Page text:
There is a lovely couple on the cruise my parents and I are taking. They’re “jus’ folk,” a Scottish compliment that I translate to “regular people.” And as quirky as my parents and I are, my parents do not put on airs (and do not forget their roots), and we really feel more at home around jus’ folk, because that’s what we are.
We were randomly seated together at lunch, and while I’m pretty sure our politics wouldn’t align, when politics popped up in conversation (I swear I didn’t do it this time), the husband changed the subject, because we all seemed to like each other. They hail from Maryland like my parents, and they’ve driven an RV along the Pacific Coast Highway (and just barely lived to tell the tale) so they knew where I live. When we talked about how you can no longer walk up to Stonehenge and they said they saw a replica of Stonehenge in Texas, I told them I had seen a photo of Carhenge, a model of Stonehenge made out of rusted cars. They wanted to know where in America that might be, and not ironically. He’s ex-military; the military straightened him out he says and they agree it’s the best thing to happen to their son, too. He cracks dirty jokes that she pretends to be offended by.
They’re on this cruise for two months. They’re making memories in Greece, Turkey, Spain, Italy and across the Atlantic. They’re making memories for her, not for him.
“I have a condition called CRS,” he says, dying for you to ask what it stands for. If you pause too long, he’ll still crack, “Can’t Remember Shit.”
I haven’t observed it, but his memory is fast deteriorating, long before it should. The three of us chat in the shadow of a Greek fortress as my parents hike to the top. When she’s off ordering a coffee, he tells me, “Fortunately I’m happy by nature. There are times, sure, I go” he gestures a plane crash, “but mostly I’m a happy guy. I mean, I have mental issues–dyslexia, ADD, and this memory thing…but I basically wake up pretty happy and I’m grateful for that.” As she approaches, he says, “I forgot her name twice; she punched me for that!”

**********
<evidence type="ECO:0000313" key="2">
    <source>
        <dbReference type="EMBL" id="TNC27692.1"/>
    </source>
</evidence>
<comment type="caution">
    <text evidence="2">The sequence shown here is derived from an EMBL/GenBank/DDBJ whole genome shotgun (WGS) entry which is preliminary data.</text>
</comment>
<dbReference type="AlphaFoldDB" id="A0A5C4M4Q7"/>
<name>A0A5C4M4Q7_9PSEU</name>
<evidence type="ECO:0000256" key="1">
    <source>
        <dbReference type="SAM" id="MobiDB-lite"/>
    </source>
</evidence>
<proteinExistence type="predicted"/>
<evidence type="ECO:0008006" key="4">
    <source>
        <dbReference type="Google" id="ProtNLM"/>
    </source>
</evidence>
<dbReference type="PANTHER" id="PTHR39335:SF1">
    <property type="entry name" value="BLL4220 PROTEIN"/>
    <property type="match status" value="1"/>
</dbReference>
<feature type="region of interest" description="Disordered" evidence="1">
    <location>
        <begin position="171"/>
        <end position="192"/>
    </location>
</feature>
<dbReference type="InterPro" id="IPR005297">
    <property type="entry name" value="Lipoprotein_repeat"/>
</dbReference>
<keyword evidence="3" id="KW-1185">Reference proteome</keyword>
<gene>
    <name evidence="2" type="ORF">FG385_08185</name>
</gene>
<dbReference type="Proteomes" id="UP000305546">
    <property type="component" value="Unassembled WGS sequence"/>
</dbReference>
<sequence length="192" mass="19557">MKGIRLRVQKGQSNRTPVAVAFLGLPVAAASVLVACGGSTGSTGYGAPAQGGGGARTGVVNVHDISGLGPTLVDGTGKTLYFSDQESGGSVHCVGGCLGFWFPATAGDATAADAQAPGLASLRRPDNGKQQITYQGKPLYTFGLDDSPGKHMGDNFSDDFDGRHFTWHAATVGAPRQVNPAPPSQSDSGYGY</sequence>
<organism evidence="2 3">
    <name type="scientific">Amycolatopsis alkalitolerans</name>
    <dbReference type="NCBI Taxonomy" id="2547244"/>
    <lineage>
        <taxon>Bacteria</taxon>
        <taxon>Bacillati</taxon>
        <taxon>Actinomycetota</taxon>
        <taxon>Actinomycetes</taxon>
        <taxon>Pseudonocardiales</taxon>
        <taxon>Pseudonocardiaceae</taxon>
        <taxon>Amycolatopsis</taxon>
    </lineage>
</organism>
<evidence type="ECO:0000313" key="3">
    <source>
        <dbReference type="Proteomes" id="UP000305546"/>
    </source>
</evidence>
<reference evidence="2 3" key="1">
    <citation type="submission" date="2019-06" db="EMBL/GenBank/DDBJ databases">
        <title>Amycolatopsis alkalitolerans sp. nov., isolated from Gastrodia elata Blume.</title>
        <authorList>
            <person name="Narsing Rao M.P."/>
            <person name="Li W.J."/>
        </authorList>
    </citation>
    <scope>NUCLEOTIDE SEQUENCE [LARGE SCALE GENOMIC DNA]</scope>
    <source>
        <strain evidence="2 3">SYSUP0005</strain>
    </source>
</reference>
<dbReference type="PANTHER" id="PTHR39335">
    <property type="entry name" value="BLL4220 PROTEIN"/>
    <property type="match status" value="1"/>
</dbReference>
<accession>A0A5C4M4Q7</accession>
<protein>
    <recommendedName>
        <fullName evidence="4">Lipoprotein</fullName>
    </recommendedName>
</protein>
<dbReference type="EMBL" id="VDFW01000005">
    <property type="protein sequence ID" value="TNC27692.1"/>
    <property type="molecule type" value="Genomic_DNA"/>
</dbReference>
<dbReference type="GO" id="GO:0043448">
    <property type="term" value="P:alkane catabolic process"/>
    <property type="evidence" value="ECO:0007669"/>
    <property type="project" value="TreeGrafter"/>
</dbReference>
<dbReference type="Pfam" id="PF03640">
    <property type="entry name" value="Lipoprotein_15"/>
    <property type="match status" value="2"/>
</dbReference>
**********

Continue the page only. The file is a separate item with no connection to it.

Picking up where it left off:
She says more seriously, “See, he says things like that, and it kills me. It’s affecting his confidence, and he talks about how he’s dumb. He has a specialist, and I told him, ‘You gotta help him with this. He’s so down on himself!’ And the guy says, ‘I could do a million things for him and he wouldn’t remember any of it at the end of the session.’ It really kills me that this is affecting his self-esteem so much. This man is such a good man.” He’s looking uncomfortable. I say they both seem to have picked winners. We change subjects to back pain (the reason I’m at the cafe and not on top of the fortress) and they tell me to stop by their cabin for an herbal topical lotion to relieve the pain when we hike Mount Olympus tomorrow. She has it with her now, but I’m wearing a dress, so we can’t apply it in public. “I could help you put it on in the bathroom,” she offers, then concedes, “but people would think we were up to something bad.”
“I’ll watch,” he offers. “I’ll take pictures! And sell ’em on the internet!” I reiterate an earlier joke that he should really come with a two drink minimum.
They don’t have to tell me that she’ll see him through this, that she will be with him as he forgets more and more and she holds the memories for both of them, until she’s the only one who remembers their lifelong love for one another. They don’t have to tell me that he knows this and is grateful right now while he is aware of it. They don’t have to tell me how hard it is already, while there are still more good days than bad, and they know it will keep getting harder. Instead they tell me of the things they do remember of their shared life–mostly about friends they’ve made cruising over the years and places they’ve been on purpose and by accident. And then they walk up the fortress side by side in the Greek midday sun.